(Photo: China Daily)
Convening nearly 40 foreign leaders and representatives from more than 150 countries, the Second Belt and Road Forum for International Cooperation, which opens in Beijing on Thursday, testifies to a growing aspiration for collaboration amid rising unilateralism and protectionism.
The conspicuous increase in the size of foreign participation compared with the inaugural forum two years ago corroborates United Nations Secretary-General António Guterres' earlier comment that the Belt and Road Initiative, like the UN Millennium Development Goals, is a public good for the entire world.
Since President Xi Jinping proposed the Silk Road Economic Belt and 21st Century Maritime Silk Road in 2013, some people have tried to persistently frame them as geopolitical tools. While such a label and subsequent fearmongering have stirred up worries in the ill-informed, they can't hoodwink those with insight.
Some facts may be twisted and distorted to sensational proportions. But nothing can obliterate the tangible benefits the development initiative has brought. In less than six years, the nascent Belt and Road are already changing development landscapes in multiple places and dimensions. Thanks to the initiative, East Africa has seen its first expressway, the Maldives its first cross-sea bridge, Belarus its own car-manufacturing enterprise, and landlocked Kazakhstan finally has access to the sea.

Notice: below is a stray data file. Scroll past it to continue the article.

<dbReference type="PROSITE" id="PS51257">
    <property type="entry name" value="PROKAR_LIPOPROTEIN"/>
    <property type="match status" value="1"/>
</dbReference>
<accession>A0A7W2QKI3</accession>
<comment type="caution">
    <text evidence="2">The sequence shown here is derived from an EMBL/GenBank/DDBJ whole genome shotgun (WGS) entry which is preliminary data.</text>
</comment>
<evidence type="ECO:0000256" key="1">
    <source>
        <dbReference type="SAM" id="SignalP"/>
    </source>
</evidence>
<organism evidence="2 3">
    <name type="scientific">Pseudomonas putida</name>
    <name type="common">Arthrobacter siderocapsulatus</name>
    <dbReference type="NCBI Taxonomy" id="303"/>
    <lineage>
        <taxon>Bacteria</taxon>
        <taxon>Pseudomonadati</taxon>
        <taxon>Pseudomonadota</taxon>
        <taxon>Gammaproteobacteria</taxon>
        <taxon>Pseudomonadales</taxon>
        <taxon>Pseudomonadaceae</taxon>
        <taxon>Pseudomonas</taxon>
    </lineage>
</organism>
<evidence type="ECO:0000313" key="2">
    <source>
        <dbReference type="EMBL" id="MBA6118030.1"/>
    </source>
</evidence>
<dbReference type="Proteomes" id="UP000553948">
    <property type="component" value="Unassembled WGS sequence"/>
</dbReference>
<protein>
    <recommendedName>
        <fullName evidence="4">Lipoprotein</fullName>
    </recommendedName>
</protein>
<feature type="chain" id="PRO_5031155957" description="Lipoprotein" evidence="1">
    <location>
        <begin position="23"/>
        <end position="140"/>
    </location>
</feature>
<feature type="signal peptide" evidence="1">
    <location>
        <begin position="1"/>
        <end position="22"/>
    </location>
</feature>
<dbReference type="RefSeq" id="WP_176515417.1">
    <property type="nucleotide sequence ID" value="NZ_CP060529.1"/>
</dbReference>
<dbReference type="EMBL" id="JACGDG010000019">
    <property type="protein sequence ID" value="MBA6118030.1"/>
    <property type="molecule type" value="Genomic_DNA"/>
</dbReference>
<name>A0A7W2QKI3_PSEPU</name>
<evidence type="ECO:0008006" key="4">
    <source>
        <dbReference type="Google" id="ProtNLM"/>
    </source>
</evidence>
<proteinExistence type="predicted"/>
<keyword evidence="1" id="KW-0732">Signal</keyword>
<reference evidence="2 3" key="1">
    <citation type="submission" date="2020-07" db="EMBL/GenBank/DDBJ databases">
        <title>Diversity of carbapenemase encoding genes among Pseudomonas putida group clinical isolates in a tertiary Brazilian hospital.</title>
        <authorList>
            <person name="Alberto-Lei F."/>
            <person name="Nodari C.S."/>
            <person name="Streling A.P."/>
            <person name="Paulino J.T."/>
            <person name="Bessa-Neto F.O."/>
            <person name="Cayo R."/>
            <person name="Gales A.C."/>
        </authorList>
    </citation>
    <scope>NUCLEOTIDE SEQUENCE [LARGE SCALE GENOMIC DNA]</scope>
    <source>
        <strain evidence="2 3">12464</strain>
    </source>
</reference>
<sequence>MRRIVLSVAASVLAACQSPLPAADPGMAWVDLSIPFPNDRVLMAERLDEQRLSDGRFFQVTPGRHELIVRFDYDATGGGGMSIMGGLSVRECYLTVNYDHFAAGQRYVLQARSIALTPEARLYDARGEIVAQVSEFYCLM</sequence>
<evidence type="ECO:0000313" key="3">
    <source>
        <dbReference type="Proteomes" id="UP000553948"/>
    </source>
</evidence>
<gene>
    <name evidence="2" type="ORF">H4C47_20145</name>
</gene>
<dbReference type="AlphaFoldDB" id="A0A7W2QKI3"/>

And while China-Cambodia trade may not look to be in perfect balance at this point, Belt and Road cooperation between the two neighbors is laying a solid foundation for the latter's future progress. Take the Sihanoukville Special Economic Zone for instance. An exemplary project under the framework of the Belt and Road Initiative, it is expected to host 300 enterprises, create 100,000 industrial jobs, and serve as a resident-friendly new community housing 200,000 people.
As President Xi has said, the initiative originated from China, but it belongs to the world. China has put forward the idea of boosting global development via infrastructure connectivity, and is working zealously to translate it into reality. This is based on what the country learned from its own rags-to-riches story, its own experience of the benefits of free trade and international cooperation, and on its understanding of the role a responsible major country must play.
The forum's growing list of distinguished guests is credible testimony that more and more countries appreciate the initiative's win-win nature and long-term potential. With 126 countries and 29 international organizations signing cooperation agreements with China under the Belt and Road framework, and the Asian Infrastructure Investment Bank now boasting 97 members, it is more appropriate to call the initiative a global development mechanism than a Chinese one.
China does not own the Belt and Road Initiative. Nor does it want to. From the start, Beijing has been accentuating the desirability of voluntary participation, consultations on equal footings, a joint construction process and fair sharing of subsequent dividends.